Tell the groups that they are now stuck on a deserted island together and the items they just retrieved are all they have to survive. Give everyone time to brainstorm and share.
Have groups take turns sharing out their funny, resourceful, and absurd survival stories.
We all know that in-service days can be precious and rare, and you probably want to commit to team-building more than just once or twice a year. Here are some ideas for how to create a culture of team-building every day.
Create a system in which teammates can give each other recognition for their hard work. This could be virtual or hand-written. If you have a weekly email you send out to your staff, consider including the high-fives there. You can request your staff submit their high-fives to you over email (or using a free Google form if you want them to be anonymous).
Alternatively, if you want to go low-tech and have a physical staff bulletin board on display, you can create a drop-box where teammates can write and share their high-fives. You can then display them on the staff bulletin board to make sure they get visibility.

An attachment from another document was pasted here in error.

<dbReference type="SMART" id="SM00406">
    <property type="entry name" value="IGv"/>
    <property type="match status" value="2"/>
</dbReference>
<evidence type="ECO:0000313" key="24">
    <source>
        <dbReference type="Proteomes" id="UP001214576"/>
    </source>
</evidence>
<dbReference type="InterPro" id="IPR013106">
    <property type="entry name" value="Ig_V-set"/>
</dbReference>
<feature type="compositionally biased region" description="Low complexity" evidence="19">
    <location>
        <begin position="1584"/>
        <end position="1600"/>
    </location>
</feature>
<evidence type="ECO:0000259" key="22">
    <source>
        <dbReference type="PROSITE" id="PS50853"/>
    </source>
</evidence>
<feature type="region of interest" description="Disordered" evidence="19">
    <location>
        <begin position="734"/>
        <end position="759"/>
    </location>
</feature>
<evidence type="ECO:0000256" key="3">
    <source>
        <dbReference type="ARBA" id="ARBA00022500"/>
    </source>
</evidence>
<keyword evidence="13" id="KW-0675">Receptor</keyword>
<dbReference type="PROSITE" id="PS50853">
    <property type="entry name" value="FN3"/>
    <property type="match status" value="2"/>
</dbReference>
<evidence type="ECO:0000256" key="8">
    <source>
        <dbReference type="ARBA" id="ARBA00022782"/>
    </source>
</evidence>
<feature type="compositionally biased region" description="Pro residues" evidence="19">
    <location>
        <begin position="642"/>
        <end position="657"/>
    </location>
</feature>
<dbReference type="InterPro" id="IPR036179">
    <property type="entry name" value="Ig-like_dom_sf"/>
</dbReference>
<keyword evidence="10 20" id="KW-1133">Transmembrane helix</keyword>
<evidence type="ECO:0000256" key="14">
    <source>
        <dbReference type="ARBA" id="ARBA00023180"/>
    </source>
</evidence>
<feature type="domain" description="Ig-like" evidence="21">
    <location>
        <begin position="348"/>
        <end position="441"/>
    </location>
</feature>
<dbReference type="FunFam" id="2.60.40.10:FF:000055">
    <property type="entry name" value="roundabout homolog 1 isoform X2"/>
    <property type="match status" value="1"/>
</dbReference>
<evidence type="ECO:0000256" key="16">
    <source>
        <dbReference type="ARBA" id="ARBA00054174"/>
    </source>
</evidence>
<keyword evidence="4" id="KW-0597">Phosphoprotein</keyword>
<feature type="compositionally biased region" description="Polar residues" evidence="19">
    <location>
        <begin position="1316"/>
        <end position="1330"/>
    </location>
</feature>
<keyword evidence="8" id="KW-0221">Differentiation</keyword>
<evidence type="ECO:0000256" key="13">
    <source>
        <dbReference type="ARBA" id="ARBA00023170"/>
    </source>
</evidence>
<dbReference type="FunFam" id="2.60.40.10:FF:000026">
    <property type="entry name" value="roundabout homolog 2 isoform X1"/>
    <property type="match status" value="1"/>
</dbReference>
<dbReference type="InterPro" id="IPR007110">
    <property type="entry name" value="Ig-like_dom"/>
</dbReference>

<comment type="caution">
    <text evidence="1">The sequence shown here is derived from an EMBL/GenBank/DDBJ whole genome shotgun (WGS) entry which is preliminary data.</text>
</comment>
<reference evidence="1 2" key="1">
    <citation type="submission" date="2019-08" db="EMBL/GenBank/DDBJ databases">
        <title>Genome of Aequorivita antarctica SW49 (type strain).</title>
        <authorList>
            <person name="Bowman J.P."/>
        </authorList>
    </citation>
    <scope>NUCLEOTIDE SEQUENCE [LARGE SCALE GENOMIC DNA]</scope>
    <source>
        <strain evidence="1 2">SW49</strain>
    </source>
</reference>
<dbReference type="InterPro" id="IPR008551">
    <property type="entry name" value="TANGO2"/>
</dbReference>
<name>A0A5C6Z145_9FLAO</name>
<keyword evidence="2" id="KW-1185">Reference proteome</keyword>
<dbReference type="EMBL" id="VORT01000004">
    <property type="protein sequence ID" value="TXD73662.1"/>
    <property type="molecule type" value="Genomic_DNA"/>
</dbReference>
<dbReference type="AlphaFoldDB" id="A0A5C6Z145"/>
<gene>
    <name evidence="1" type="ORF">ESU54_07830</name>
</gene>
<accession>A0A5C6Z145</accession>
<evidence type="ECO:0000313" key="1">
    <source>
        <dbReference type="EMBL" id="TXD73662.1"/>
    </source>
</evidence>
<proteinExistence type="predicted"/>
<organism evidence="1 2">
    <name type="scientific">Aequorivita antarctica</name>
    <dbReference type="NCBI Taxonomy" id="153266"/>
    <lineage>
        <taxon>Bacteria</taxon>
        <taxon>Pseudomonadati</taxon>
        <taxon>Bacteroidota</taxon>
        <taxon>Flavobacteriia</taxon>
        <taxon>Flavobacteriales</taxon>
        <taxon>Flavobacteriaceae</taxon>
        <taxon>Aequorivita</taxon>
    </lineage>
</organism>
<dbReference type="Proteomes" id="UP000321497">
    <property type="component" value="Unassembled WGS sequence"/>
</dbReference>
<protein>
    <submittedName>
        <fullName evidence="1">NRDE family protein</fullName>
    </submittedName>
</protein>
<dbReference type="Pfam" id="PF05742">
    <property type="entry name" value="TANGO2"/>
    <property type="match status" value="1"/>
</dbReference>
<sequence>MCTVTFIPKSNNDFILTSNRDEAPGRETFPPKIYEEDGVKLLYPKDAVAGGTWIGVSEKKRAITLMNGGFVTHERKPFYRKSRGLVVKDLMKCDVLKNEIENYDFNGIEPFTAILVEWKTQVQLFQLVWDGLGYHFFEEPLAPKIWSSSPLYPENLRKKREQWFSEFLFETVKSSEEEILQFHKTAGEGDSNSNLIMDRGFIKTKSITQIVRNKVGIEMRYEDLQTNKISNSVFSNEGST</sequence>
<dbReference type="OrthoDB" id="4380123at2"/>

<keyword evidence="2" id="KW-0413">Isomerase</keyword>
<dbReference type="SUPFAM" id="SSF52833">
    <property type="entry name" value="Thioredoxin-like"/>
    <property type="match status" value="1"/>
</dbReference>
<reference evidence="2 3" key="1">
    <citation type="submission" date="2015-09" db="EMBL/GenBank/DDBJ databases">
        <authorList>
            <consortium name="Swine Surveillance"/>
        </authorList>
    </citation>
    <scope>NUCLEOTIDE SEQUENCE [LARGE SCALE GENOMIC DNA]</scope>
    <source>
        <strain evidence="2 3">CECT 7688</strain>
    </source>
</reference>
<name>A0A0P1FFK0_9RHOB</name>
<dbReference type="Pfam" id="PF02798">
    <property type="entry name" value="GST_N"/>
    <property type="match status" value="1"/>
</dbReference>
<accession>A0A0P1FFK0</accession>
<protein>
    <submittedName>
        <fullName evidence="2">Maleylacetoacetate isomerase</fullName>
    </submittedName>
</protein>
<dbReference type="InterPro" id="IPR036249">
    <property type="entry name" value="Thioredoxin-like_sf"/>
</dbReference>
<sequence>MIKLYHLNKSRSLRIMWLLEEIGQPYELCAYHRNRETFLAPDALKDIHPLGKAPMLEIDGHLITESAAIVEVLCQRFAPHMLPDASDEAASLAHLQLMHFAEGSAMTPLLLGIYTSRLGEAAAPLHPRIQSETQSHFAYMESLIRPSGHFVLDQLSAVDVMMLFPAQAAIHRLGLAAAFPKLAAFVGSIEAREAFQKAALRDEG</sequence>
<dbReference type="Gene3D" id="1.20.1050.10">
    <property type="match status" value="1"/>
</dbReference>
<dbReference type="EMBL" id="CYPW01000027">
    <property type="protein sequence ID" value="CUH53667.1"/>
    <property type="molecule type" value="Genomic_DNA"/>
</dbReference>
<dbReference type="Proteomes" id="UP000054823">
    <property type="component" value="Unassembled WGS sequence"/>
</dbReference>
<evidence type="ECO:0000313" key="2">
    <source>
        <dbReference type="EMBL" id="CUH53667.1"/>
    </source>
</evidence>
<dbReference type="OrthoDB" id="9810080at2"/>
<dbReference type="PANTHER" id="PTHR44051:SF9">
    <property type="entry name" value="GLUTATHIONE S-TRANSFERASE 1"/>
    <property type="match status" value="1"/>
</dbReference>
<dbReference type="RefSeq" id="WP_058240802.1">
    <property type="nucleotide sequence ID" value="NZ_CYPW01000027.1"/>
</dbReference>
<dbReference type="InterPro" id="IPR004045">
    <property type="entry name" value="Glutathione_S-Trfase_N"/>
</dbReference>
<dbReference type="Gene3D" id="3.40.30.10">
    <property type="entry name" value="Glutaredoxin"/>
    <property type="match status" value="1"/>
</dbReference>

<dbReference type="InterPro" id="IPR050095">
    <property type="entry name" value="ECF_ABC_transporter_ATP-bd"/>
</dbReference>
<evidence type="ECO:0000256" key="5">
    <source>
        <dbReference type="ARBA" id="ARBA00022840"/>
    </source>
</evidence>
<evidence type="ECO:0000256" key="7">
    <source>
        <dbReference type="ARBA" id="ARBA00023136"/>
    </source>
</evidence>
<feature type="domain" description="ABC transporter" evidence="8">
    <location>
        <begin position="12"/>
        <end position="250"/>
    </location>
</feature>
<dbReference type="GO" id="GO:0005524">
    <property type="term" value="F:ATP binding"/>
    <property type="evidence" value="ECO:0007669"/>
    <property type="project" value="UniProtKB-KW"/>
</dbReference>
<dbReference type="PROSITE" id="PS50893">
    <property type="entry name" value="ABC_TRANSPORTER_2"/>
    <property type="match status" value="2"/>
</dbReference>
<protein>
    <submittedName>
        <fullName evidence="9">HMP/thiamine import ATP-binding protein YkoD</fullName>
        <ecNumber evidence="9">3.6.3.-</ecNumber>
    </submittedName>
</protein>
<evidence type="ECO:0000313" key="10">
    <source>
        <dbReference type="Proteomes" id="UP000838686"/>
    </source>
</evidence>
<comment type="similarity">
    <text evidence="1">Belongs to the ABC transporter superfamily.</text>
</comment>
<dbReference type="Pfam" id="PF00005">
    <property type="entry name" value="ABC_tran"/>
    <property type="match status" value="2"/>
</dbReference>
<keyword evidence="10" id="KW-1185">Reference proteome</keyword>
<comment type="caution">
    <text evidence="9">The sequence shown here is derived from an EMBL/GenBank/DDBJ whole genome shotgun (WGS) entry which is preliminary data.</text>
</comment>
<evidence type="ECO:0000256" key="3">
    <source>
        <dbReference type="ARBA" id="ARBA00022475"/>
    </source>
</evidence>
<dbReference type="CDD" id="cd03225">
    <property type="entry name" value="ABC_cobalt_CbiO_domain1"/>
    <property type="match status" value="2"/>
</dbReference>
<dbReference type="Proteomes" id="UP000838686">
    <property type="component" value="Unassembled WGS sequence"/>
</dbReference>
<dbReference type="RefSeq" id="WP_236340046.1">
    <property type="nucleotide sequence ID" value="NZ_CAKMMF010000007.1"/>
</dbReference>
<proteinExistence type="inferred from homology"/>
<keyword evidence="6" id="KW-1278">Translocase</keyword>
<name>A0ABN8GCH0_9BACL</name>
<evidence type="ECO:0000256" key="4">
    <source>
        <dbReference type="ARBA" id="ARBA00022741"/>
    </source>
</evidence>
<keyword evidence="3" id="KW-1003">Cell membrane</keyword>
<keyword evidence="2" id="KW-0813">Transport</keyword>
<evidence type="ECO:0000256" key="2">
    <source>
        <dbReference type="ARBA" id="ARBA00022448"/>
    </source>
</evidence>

It can be really nice to recognize special holidays, milestones, and birthdays, and if you’re like a lot of other centers, you don’t have any budget to do this. Consider scheduling the occasional potluck for your team to come together and celebrate with food.
Keep in mind that asking people to contribute in this way can sometimes be a burden, and people won’t always feel comfortable sharing if they’re unable to provide food. So think about ways to make sure this isn’t becoming a stressor for people. For example, depending on the size of your team, you could pick one day in a month and celebrate all of the birthdays, milestones, etc. on the same day, rather than over multiple days.